Dee, Dr. John

Doctor John I. Dee (1527-1608) is one of the famed translators of the Necronomicon. Though Lovecraft claimed it was into garbled English. Wilbur Whateley owned a copy but it failed to meet his needs and he sought out the Latin version. Though the translation is a fiction, John Dee was a flamboyant historical character.

[The Dunwich Horror - H.P.L.]

He was, actually, one of the greatest mathematicians of his age, a man of great and wide learning with that extraordinary capacity for concentration which seemed to characterize the men of the Renaissance. Dee's father was a Welshman, a minor official at the court of Henry VIII. Dee was born in London on July 13, 1527. Attended Chantry School at Chelmsford. At fifteen he entered St. John's College, Cambridge. A voracious student, he was made a fellow of Trinity at nineteen and an under-reader (assistant professor) in Greek. He was already an enthusiastic astronomer. Stifled at Cambridge, he moved to the University of Louvain, one of the best universities in Europe. He read Agrippa's "Occult Philosophy" and was excited by the notion that magic and alchemy were not diabolic studies but a mystical quest for God. By the time he reached Paris in 1550, he had a reputation and was offered a professorship at Rheims to lecture on Euclid. Instead he returned to England. Edward VI granted him a pension which he sold for two rectorships. In 1552 he met the occlutist Jerome Cardan, who was a 'witch' in the precise sense of the word: that is, he possessed a high degree of second sight and other occult faculties. He directed Dee's interests towards spirits who might be contacted. With money his major problem, he could not turn to the monarchy which, with the death of Edward VII, was in chaos. Then he cast Queen Mary's horoscope. And then he cast Elizabeth's for which 'Bloody Mary' had him imprisoned. He was released in 1555. Mary died three years later and Elizabeth became Queen. She asked him to calculate the most favorable date for the coronation. He suggested January 14, 1559. Unfortunately for Dee's finances, Elizabeth I was cheap. Though he officially becme her court astrologyer, he was actually her errand boy and involved in unlikely intrigue.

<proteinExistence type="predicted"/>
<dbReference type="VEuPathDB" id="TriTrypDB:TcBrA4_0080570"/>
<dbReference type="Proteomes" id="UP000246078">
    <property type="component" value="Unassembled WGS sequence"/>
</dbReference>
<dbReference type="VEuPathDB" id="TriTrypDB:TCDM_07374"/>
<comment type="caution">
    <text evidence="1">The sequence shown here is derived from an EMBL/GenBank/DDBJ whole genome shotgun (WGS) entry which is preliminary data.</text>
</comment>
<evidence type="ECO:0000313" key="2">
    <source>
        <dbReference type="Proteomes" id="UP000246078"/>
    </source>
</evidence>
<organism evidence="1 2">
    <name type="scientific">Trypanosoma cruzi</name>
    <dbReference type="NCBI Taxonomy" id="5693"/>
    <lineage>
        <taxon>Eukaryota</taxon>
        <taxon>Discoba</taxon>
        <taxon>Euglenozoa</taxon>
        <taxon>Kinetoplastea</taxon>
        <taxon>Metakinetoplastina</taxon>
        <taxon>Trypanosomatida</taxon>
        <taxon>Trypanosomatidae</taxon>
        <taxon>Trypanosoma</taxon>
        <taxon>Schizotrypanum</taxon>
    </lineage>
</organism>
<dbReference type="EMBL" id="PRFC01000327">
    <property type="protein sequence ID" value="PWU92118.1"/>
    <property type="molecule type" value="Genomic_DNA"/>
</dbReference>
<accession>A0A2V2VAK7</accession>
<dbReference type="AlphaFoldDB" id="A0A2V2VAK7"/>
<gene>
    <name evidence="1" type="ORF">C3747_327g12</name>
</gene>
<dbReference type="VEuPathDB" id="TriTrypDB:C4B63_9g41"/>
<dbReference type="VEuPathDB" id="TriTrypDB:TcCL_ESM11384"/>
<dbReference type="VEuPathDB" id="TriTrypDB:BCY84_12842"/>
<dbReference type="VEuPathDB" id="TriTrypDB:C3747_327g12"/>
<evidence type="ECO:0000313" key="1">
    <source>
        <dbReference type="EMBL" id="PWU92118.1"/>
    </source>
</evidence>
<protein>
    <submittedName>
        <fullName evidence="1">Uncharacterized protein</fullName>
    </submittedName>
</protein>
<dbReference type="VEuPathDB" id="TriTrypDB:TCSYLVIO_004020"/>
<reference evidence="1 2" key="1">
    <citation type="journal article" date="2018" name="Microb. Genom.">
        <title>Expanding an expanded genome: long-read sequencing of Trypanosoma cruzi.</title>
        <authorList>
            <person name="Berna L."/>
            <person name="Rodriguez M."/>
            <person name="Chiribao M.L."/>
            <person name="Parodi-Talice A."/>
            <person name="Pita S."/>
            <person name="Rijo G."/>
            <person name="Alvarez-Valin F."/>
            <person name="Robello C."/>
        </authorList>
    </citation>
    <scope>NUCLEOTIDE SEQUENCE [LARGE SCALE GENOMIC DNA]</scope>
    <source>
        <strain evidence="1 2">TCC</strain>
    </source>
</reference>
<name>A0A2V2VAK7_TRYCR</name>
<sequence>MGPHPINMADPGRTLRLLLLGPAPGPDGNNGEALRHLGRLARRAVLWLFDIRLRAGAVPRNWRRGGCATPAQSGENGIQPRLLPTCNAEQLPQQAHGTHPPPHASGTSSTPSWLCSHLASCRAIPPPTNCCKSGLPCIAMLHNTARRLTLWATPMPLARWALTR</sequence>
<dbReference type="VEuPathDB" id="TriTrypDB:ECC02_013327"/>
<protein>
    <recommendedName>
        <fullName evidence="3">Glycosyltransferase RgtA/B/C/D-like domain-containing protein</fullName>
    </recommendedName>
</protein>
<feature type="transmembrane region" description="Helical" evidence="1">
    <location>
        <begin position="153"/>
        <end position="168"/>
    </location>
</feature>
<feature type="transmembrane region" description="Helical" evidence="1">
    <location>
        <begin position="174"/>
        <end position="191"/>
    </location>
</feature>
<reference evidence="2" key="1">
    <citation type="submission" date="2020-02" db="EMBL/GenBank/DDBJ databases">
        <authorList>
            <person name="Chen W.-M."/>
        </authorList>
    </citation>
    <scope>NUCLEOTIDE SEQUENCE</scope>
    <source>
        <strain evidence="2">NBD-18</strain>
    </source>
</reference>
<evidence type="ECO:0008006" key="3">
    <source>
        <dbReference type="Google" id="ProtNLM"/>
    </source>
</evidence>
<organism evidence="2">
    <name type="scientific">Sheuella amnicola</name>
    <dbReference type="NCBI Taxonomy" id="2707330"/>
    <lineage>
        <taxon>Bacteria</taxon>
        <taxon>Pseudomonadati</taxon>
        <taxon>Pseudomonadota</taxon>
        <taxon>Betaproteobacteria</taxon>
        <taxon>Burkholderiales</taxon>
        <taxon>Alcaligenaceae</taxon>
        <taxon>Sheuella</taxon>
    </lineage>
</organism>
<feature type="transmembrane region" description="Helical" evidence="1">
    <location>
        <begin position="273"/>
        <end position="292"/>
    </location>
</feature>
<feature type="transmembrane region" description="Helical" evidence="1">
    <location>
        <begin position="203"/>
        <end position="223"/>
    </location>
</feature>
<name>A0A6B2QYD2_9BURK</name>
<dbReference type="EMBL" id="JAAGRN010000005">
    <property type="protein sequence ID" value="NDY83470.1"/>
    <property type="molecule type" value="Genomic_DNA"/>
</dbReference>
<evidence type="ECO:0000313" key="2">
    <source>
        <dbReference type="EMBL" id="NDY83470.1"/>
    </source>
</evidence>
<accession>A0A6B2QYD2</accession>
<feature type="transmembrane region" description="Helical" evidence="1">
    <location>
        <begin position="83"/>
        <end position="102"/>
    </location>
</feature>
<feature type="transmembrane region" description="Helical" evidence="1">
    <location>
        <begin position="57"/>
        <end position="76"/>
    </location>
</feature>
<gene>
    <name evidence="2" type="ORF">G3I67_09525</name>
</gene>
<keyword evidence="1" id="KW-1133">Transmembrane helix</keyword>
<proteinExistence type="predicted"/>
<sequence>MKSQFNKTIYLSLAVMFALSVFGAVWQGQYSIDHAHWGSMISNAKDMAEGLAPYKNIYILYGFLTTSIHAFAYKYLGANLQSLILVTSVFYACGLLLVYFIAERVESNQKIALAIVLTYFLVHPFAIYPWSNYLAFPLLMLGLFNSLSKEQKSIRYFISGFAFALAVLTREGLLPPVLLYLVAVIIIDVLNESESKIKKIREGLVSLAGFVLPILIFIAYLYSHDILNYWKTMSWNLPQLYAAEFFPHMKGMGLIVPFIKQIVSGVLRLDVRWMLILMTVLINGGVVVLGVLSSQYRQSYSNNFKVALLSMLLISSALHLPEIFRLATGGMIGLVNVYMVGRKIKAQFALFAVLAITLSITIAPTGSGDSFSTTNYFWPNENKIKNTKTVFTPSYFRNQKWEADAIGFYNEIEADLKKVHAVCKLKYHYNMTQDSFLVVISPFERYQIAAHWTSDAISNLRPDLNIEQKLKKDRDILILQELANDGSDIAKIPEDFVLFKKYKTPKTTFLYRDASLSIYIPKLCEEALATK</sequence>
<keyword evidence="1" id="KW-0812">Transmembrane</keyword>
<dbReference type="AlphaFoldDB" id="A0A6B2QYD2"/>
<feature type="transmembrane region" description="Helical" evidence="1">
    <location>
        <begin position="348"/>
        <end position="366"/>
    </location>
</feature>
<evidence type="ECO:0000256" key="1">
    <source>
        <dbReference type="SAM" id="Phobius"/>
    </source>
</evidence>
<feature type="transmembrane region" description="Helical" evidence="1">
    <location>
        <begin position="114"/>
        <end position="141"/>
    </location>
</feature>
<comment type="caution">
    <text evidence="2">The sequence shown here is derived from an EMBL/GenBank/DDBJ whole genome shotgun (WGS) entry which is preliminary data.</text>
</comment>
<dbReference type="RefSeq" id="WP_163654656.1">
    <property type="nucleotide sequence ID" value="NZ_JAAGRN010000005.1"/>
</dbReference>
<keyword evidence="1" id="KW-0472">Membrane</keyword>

In Amsterdam in 1563, he discovered a book called 'Steganographia' by Trithemius, a work on magic, alchemy, and the meaning of numbers; it influenced Dee's own work on magic, 'Monas Hierogpyphica,' which he finished in twelve days after reading Trithemius. Commentators have been puzzled by the remark of Lord Burleigh, the secretary of state, that it was 'of the utmost improtance for the security of the realm.' Perhaps it was used in his secret missions for the Queen, Burleigh her minister, and Sir Francis Walsingham, head of the Queen's spy system. Perhaps it was only that Dee thought it would find him treasure or foretell the plans of their enemies. Who knows. As the intrigue died down, Dee returned to England and in 1564 settled in his mother's house at the Thameside village of Mortlake. In 1574, at 47, he married but his wife died the following year. It happened that that day the Queen showed up at his door to see his 'magic glass' which was a convex mirror. Hearing of the death, the Queen wouldn't enter but looked at the glass in a nearby field. Two years later Dee married Jane Fromond, a lady in waiting to Lady Howard of Effingham, some years his junior. She bore him eight children. His mother died in 1580.

He settled down as the court astrologer; casting horoscopes, drawing maps for the queen, and working on a new calendar. He wrote a record of his dreams, 'Spiritual Diary'and tales of spirit rappings and other manifestations. He turned to crystal gazing and in 1581 thought he saw something in the crystal but could not explain what it was. Since he did not have much patience for staring at the glass, he hired a 'scryer,' Barnabus Saul. But young Barnabus almost immediately got into trouble with the law and, rather than get into trouble, denounced Dee as a witch. Two days later a young Irishman named Edward Kelley showed up on his doorstep claiming to be a 'scryer.' Kelley had been an apothocary's apprentice turned forger and coiner (for which he had lost his ears). To show his piety in the art, Kelley dropped to his knees and prayed. Shortly afterwards he said he saw a cherub in the crystal which Dee assumed was Uriel. Dee accepted Kelley though his young wife didn't trust the stranger. Kelley married a local girl but always had an eye for the young Mrs. Dee.